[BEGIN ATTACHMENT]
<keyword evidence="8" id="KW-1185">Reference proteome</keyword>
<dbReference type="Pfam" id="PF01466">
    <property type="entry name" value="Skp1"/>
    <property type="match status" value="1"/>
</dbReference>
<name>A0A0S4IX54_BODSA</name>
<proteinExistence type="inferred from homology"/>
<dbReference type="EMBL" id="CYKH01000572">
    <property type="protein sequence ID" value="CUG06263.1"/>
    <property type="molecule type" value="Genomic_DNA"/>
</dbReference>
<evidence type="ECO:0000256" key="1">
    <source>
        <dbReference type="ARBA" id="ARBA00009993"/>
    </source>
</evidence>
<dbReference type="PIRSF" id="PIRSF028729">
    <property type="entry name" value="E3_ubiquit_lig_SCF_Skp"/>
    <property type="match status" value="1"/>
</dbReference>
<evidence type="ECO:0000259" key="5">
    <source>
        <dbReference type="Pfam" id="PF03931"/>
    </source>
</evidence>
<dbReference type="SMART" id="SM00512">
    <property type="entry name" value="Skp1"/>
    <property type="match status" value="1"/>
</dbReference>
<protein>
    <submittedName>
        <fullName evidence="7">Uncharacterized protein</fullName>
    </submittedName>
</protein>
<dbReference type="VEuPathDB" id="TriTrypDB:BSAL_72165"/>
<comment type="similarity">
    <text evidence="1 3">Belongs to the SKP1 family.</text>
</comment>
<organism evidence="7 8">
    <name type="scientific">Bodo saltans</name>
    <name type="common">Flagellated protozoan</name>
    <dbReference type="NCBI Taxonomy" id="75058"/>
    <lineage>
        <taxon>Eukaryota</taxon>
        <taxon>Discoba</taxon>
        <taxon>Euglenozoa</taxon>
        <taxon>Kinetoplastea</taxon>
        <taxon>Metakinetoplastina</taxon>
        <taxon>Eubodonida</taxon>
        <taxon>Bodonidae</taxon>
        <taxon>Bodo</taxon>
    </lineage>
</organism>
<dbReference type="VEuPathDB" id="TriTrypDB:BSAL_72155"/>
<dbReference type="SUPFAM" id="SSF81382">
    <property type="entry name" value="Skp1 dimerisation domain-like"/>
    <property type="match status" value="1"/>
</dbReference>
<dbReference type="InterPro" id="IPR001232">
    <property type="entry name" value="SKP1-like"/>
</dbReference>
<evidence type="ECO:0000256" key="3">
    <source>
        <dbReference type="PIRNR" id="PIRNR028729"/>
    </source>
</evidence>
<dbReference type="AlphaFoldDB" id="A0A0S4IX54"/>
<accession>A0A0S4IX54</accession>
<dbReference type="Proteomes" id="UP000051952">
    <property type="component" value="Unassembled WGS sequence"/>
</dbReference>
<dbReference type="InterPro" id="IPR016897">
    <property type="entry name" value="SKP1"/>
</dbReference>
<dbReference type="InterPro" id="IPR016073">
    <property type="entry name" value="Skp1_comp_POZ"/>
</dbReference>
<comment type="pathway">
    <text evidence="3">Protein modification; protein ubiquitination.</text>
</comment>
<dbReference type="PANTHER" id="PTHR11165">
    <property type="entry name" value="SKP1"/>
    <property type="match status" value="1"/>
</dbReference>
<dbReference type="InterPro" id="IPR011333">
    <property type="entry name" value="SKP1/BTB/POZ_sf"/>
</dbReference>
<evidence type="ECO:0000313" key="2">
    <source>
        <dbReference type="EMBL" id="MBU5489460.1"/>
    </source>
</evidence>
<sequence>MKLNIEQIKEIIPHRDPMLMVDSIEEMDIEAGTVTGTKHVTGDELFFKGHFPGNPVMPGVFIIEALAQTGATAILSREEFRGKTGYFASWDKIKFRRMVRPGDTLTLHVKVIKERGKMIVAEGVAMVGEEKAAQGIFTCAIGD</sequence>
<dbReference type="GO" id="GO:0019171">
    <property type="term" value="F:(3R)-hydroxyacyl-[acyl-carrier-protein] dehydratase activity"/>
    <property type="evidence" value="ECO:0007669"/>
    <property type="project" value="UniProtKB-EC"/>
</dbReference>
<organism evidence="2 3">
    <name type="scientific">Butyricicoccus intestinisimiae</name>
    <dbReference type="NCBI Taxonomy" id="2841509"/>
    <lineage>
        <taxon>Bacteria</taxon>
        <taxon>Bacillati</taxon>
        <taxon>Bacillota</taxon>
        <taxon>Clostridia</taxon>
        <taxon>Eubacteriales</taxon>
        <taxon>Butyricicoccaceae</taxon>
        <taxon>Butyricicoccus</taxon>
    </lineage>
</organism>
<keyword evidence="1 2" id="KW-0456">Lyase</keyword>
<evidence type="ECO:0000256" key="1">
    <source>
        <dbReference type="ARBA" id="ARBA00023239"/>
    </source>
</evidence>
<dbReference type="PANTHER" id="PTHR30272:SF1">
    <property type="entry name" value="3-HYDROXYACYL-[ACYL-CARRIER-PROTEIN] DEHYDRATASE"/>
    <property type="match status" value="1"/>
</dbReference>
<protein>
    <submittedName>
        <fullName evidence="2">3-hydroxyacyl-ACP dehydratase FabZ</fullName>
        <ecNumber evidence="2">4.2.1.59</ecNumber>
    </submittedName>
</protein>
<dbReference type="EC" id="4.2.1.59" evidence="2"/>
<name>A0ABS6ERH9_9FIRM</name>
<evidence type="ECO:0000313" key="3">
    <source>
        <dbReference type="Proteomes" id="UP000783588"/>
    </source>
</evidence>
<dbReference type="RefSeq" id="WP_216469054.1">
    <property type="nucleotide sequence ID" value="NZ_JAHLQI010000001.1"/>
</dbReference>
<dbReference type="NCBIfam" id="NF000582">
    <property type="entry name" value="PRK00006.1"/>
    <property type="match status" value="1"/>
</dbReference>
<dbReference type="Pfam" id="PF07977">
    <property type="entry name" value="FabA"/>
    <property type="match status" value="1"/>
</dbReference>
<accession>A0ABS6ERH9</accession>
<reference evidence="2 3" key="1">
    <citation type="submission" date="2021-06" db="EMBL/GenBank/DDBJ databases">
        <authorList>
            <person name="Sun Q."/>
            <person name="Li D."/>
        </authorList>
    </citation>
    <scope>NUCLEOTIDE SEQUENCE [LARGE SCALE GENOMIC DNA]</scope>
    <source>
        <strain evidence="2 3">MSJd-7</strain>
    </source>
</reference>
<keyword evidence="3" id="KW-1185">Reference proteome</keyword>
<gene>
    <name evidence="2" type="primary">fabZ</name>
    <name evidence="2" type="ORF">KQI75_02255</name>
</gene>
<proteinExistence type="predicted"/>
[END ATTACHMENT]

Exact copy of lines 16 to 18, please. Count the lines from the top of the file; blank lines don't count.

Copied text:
</evidence>
<dbReference type="PIRSF" id="PIRSF028729">
    <property type="entry name" value="E3_ubiquit_lig_SCF_Skp"/>